Sunday, August 28, 2011

In Maine, Celebrating Mass in a Time of Hurricane

In the pouring rain this morning, my girlfriend dropped my family off at St. John's Catholic Church in downtown Bangor, Maine before parking her van and joining us. My husband and I had spent a fitful night, worrying while it rained on the deck outside our bedroom about Hurricane Irene heading up the East Coast. On neighbors' Facebook pages, we have seen pictures of our hometown in New Jersey, with its swollen river, downed trees and flooded roads and bridges.

Inside, the church welcomed us, a sanctuary of calm and light in the storms raging outside and within our hearts. The Mass we attended was also filled almost to capacity with worshipers. The church itself was beautiful, dating from 1855. The parish was celebrating the ordination yesterday of two new deacons. A chamber choir chanted the liturgy with us. What beautiful signs of God's grace among us.

Today's Gospel reading reminded me of the centrality of Christ as we journey toward our destinies. "'If anyone wants to be a follower of mine, let him renounce himself and take up his cross and follow me."

In his homily, the priest reminded us of the sacrifices we all must make in our vocations. He reminded us that whatever crosses we carry as followers of Christ, He is present always, easing our burdens. The priest spoke to us too, about the role of permanent deacons, and of the formidable faith of St. Stephen the Martyr and St. Lawrence of Rome, both deacons. He told the story of a young man in a nearby parish who had died in February in a snowmobile accident. A sports star and popular high school student, the teenager had made a point of sitting during lunch in the cafeteria with students who otherwise would have eaten alone.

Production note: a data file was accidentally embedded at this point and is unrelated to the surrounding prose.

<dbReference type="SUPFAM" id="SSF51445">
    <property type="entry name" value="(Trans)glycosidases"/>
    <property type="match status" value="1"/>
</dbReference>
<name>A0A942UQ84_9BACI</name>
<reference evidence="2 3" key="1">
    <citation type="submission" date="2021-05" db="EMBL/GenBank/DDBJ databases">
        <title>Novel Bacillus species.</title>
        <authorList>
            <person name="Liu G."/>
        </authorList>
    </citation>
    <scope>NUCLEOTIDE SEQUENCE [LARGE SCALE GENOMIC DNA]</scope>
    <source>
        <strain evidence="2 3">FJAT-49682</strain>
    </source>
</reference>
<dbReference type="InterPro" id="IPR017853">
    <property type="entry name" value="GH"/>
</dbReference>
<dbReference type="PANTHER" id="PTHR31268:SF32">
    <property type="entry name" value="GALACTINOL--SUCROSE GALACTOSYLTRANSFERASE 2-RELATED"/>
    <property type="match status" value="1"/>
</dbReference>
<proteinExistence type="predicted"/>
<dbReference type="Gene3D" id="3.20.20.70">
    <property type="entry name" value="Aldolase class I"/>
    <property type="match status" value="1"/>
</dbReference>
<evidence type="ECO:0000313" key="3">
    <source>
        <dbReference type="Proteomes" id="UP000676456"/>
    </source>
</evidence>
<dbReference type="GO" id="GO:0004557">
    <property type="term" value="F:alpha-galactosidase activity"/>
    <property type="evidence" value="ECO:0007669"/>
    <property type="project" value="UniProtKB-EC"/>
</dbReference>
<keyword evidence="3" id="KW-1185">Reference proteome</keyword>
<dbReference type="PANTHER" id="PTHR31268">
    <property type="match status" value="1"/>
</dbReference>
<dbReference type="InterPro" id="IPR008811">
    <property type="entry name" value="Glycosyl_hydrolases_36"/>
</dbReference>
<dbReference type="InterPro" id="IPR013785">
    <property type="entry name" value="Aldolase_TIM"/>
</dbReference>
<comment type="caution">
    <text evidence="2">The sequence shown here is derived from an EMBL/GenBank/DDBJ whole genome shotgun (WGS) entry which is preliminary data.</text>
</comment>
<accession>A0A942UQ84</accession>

These stories fortified and calmed me. It is reassuring to know that others have gone before us, weathering their own storms with faith.


  1. Hope you guys can get back to normal soon in your town! Happy Travels!

  2. What a great comparison to draw...the church as being a sanctuary from the literal storm and faith as being a sanctuary from the figurative storms of life. The hurricane has long since passed, but I hope it didn't leave you all with too much damage.

  3. I love old churches. Heart warming story.

  4. It's also heartwarming to know the church itself has weathered storms for a hundred or more years. Wait. Math. MORE THAN 100 years. There. Better. Your writing was laced with the peace you felt that day, and that was lovely to read.

  5. Hmmmm... 2,000 years. And thank you!